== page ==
New report: Society undervalues retired population
- Unpaid care, community and charity work undertaken by retired people saves society around £25 billion a year
- One third of retired people think society treats them badly
- Only 2% of retired people want to be called Old Age Pensioners (‘OAPs’), most prefer ‘senior citizen’ (31%) or ‘retired person’ (32%)
- The biggest worry in retirement is failing health
- Report identifies six personality types within the Retirement Nation
A new report reveals that the UK’s ‘Retirement Nation’¹, which includes all retired people, saves the state and society at least £25 billion a year through unpaid care, community and voluntary work². But the report, ‘Our Retirement Nation’, which was commissioned by MGM Advantage, warns that the contribution made by this part of society is not fully recognised and that the government and society as a whole need to do more to understand their emotional, health and financial requirements.
MGM Advantage is calling for fundamental changes to ensure that the Retirement Nation gets the respect and support it deserves from society, the media, the financial services industry and the government. Its recommendations and key findings are:
- Respect – A change in attitude towards the Retirement Nation and greater recognition for retired people and what they contribute to the UK – only 14% of retired people feel valued by society.
- Representation – The Retirement Nation is a big part of the UK society for what they contribute (£25 billion through unpaid care, community and voluntary work), but also the help and support they need. The Retirement Nation needs a voice. MGM Advantage recommends the Government creates a Minister for Retirement.
- Education – More done to help people maximise and make the best use of their financial wealth in retirement. The first step is to help people improve their basic knowledge about retirement and finance – 31% of retired over 55s have not heard of the Open Market Option. The financial services industry, government, and media all have a role to play in achieving this.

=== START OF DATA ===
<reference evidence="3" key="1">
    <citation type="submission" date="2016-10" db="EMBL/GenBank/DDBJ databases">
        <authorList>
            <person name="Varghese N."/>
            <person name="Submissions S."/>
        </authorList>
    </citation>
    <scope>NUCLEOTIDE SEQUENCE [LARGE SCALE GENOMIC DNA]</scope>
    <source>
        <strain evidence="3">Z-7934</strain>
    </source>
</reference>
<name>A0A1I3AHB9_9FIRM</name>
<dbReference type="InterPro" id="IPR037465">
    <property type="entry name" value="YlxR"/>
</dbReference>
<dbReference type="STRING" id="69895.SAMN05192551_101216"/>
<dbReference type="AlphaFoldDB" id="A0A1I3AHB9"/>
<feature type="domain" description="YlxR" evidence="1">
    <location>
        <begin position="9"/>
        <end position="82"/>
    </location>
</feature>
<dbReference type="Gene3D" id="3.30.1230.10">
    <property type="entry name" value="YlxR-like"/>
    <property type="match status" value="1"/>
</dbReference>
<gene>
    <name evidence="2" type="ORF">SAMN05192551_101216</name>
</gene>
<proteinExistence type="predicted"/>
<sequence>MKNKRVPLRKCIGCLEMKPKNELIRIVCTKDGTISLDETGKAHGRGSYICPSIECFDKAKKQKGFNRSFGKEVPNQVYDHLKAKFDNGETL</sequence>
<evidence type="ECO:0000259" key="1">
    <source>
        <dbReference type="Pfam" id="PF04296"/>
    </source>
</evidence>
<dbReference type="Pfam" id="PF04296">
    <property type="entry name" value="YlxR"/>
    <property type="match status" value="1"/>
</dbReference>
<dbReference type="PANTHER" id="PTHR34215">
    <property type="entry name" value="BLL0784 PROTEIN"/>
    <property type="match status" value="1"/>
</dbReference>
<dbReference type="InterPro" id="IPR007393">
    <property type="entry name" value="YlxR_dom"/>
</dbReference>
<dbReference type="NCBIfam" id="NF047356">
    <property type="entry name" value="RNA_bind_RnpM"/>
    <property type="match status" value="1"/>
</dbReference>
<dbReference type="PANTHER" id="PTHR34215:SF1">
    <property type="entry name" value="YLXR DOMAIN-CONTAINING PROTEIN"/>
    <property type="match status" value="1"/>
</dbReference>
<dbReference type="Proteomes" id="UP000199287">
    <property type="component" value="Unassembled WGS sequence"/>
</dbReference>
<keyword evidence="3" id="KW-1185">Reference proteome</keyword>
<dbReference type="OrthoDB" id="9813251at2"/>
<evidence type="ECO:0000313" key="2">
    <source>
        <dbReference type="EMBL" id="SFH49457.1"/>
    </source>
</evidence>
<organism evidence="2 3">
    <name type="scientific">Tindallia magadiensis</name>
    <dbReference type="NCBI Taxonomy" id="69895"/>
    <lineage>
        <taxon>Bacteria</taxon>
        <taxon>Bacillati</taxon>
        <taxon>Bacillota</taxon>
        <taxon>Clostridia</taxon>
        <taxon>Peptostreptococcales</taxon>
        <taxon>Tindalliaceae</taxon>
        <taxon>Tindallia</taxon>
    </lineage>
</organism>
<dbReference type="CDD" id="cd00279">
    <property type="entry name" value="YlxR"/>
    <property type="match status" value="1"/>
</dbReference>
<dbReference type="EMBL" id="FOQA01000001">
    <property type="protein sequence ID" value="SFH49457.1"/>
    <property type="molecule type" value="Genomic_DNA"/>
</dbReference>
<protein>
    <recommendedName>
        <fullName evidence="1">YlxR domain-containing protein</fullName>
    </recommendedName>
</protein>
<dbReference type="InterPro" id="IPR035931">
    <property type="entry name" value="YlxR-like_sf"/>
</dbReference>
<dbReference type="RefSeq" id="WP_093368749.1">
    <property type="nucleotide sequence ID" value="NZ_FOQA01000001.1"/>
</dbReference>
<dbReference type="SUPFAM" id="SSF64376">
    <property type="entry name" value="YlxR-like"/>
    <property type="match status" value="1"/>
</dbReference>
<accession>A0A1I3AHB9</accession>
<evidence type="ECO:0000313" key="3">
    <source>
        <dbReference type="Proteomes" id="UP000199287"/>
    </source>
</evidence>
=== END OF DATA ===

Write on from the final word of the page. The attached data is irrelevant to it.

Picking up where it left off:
- Simple products – Financial services and government need to continue to work together to innovate and design new retirement products that meet the needs of the Retirement Nation and are easy to understand, accessible, and offer good value – only 29% of over 55s know exactly what an annuity is.
- Ownership – People need to take ownership of their retirement planning – from building up a pension pot in their 20s and 30s to making the best retirement income decision when they retire – 54% of non-retired UK adults are not at all prepared for retirement³.
The report highlights how the UK’s Retirement Nation is collectively saving the government and society £15.4 billion a year by taking on the unpaid care of grandchildren, parents and other family members. In addition to this, retired people are undertaking voluntary work worth at least £5.6 billion a year and charitable work worth at least £3.7 billion a year†. (For regional figures, see Table 3).
MGM Advantage, which is a retirement income specialist, warns that the role played by this major part of society is not fully recognised. Almost a third (30%) of retired people think they are undervalued and not respected by society, while just 14% feel valued, while the balance (55%) say that they are sometimes treated badly.
Craig Fazzini-Jones, Executive Director, MGM Advantage said:
“This report paints a wonderfully colourful picture of the rich diversity of the 11 million people who make up our Retirement Nation and why they deserve our respect and attention for the contribution they make to the society. However, it also portrays a worrying picture about how these people prepare for and fund their retirement and sends a clear message about our responsibility to do more to support our Retirement nation.”